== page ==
In computing, regular expressions provide a concise and flexible means for identifying text of interest, such as particular characters, words, or patterns of characters. Regular expressions are written in a formal language that can be interpreted by a regular expression processor, a program that either serves as a parser generator or examines text and identifies parts that match the provided specification.
So a regular expression is a way to identify a definite sequence of characters, useful in the search inside a long text or to validate a user input.
The "simplest" (are we sure??) example is the processing of an email address obtained by a user input from a, e.g., registration form.
Email adress are composed in this way:
- alphanumeric characters mixed with (. and/or - and/or _) not in the start/end
- alphanumeric characters and/or (. and/or - and/or _) not in the start/end
- . followed by 2/4 letters
A valid representetion for this kind of regex sounds like this:
I'm not blind, this is surely not cool, but in few lines I'll explain you what this mess means.
Firs of all the ^ and $ characters stands for the start and the end of the searched sequence: they are mandatory, infact the regex ^Hello finds all strings that begin with Hello, while end$ those which ends with end, middle stands for sequences with one or more occurence of the word middle and at last ^just this$ match correctly only the just this string.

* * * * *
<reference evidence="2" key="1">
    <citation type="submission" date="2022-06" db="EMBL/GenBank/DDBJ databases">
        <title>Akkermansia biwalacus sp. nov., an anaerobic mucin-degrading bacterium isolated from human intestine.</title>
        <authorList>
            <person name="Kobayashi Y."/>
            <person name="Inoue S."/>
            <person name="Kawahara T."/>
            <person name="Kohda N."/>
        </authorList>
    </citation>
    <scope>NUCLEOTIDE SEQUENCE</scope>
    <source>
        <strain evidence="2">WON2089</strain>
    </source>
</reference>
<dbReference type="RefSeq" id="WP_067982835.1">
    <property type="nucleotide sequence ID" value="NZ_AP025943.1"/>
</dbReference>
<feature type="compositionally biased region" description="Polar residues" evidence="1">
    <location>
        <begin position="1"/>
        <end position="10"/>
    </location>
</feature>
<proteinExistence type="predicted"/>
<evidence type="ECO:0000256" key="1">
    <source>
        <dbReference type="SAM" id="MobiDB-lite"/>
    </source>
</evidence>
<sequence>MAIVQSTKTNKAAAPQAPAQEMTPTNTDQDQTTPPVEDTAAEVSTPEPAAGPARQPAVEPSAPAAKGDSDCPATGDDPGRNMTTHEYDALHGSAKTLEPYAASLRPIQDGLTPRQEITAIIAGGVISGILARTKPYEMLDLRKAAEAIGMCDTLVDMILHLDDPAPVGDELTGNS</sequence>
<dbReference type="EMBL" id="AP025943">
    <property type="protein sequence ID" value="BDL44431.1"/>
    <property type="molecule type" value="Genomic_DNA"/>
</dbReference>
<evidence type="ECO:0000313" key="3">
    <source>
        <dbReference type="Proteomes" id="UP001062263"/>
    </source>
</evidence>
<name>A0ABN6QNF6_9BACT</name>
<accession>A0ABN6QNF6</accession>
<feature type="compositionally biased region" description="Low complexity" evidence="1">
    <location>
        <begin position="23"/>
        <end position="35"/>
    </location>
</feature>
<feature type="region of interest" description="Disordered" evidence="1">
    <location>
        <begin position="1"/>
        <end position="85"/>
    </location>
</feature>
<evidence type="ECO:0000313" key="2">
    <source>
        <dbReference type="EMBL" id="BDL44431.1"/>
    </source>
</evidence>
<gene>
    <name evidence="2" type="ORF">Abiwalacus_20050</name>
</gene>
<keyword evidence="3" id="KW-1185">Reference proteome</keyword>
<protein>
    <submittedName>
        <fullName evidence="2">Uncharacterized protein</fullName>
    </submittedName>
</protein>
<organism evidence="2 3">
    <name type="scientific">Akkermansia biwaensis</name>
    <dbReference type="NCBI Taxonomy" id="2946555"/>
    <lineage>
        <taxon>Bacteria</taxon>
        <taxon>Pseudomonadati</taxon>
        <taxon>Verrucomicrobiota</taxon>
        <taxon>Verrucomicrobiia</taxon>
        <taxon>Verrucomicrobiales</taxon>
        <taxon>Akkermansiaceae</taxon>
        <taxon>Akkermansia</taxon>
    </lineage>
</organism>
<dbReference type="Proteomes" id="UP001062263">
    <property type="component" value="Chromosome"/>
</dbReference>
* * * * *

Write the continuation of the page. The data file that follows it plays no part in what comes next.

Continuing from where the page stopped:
Square brackets [ ], in couple, stands for a set of characters, so for example the regex  match every sequence that contains al least one number between 1 or 5, so are correctly matched 1hello and abcde51z2 but not 6a.
Of course, using a back slash \ you can use all protected characters for your sequences.
For numbers and letters, you can use the - to obtain a range of characters ([a-z] stands for the whole alphabet in small caps).
The + after a sequence means that that sequence should be repeated at least once, while the * states that that sequence can be present 0 or more times; moreover the ? means that the preceding sequence is optional, so it can appear 0 or 1 times.
In the above regex I have written a backslahed dot, because the . is a special character, meaning wathever character except for new line caracter (\n\r or \n\n or \r\n depending on your operating system). Infact the regex ^.+$ recognizes every strings, except one with only new lines or null.
Ending we can group together diverse sequences with round brackets ( ).
And now a brief explaination of the complex regex of an email addess:
- beginning of the sequence
- the first past begins with an alphanumeric character (one or more)
( [\._-]*[a-z0-9]+ )*
- the first part can contain dots, underscores and dashes but they must be followed by alphanumeric characters (it can end with a non alphanumeric); moreover this kind of sequence could not be present (*), so the previous part can recognize alone a simple email address without non alphanumerical characters (such as email@example.com)
- simply the @ character
- the same as above
- a dot followed by a simple sequence of small caps letters from 2 to 4 units
- end of the sequence